Burnout Found in Most Palliative Care Clinicians
Greatest risk of burnout in palliative care for younger doctors and those working more than 50 hours per week.
More than 60 percent of palliative care clinicians report burnout, according to a study presented at the American Society of Clinical Oncology's inaugural Palliative Care in Oncology Symposium, held in Boston.
Arif Kamal, M.D., from the Duke University Medical Center in Durham, N.C., and colleagues examined the prevalence and predictors of burnout among palliative care providers.
Data were collected from surveys from 1,241 clinicians who were members of the American Academy of Hospital and Palliative Medicine who had completed the Maslach Burnout Inventory. Burnout severity was assessed across two domains: emotional exhaustion (EE) and depersonalization (DP).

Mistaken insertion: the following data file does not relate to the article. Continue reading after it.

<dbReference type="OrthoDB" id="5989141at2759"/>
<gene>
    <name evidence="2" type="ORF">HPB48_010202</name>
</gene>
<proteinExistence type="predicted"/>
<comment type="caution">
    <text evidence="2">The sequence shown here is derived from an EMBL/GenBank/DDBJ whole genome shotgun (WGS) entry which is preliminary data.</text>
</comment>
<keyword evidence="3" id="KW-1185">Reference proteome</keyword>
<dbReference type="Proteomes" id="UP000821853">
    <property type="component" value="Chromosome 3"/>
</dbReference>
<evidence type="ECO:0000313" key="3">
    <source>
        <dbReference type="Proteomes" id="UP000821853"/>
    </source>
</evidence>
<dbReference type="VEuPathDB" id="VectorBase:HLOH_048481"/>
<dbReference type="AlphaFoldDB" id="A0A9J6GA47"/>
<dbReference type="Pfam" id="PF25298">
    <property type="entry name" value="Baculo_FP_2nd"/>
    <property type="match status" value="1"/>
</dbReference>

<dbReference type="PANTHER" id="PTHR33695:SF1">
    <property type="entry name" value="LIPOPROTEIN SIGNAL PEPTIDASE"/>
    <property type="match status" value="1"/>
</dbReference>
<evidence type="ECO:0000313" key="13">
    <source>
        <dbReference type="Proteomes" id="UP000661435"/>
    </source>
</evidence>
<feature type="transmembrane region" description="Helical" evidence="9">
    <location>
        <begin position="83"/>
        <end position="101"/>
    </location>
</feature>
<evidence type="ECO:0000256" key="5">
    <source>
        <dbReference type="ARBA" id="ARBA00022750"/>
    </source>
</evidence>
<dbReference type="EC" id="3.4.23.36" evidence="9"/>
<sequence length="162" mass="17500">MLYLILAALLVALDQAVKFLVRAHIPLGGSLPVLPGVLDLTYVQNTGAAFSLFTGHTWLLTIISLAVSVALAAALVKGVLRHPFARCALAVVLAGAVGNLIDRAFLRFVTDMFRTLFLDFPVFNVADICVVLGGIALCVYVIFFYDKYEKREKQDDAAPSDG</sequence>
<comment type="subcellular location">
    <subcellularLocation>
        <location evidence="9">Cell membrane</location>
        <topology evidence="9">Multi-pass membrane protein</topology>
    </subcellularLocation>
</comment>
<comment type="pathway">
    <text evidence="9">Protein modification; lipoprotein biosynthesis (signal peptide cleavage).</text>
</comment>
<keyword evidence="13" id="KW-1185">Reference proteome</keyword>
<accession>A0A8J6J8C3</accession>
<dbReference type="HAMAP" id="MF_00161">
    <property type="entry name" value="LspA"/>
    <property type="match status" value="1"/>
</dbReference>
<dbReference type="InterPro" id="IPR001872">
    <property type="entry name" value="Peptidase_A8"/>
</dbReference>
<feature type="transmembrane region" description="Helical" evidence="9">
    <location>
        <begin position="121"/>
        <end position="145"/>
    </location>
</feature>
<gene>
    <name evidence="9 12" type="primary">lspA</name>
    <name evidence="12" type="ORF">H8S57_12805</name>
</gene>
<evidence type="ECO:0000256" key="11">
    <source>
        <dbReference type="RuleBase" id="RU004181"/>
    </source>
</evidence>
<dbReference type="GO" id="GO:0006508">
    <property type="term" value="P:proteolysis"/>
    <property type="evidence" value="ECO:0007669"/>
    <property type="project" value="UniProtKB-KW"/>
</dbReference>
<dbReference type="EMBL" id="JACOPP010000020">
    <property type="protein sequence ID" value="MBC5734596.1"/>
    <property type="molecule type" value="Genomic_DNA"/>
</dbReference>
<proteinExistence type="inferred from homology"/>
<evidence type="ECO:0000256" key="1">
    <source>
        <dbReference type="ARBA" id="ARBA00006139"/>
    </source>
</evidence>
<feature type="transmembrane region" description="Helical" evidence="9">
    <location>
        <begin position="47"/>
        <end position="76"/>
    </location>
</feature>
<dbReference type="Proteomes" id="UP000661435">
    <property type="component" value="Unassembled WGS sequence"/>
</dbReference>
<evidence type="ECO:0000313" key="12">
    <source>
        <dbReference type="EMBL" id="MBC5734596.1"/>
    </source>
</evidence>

The researchers found that 68 percent of the respondents were physicians, 57 percent were older than 50 years, and 65 percent were females. Forty-two percent reported regularly receiving overnight calls and 30 percent reported working at least 50 hours per week. Of the respondents, 24, 59, and 62 percent, respectively, reported high DP, high EE, and high burnout symptoms on either EE or DP scales.
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The greatest risk of burnout was reported for younger colleagues, those working more than 50 hours per week, and those with fewer colleagues within their practice (P < 0.02).
"Further studies on how burnout affects sustainability of the palliative care workforce are needed, especially since this workforce is so critical to the provision of high-quality cancer care," the authors write.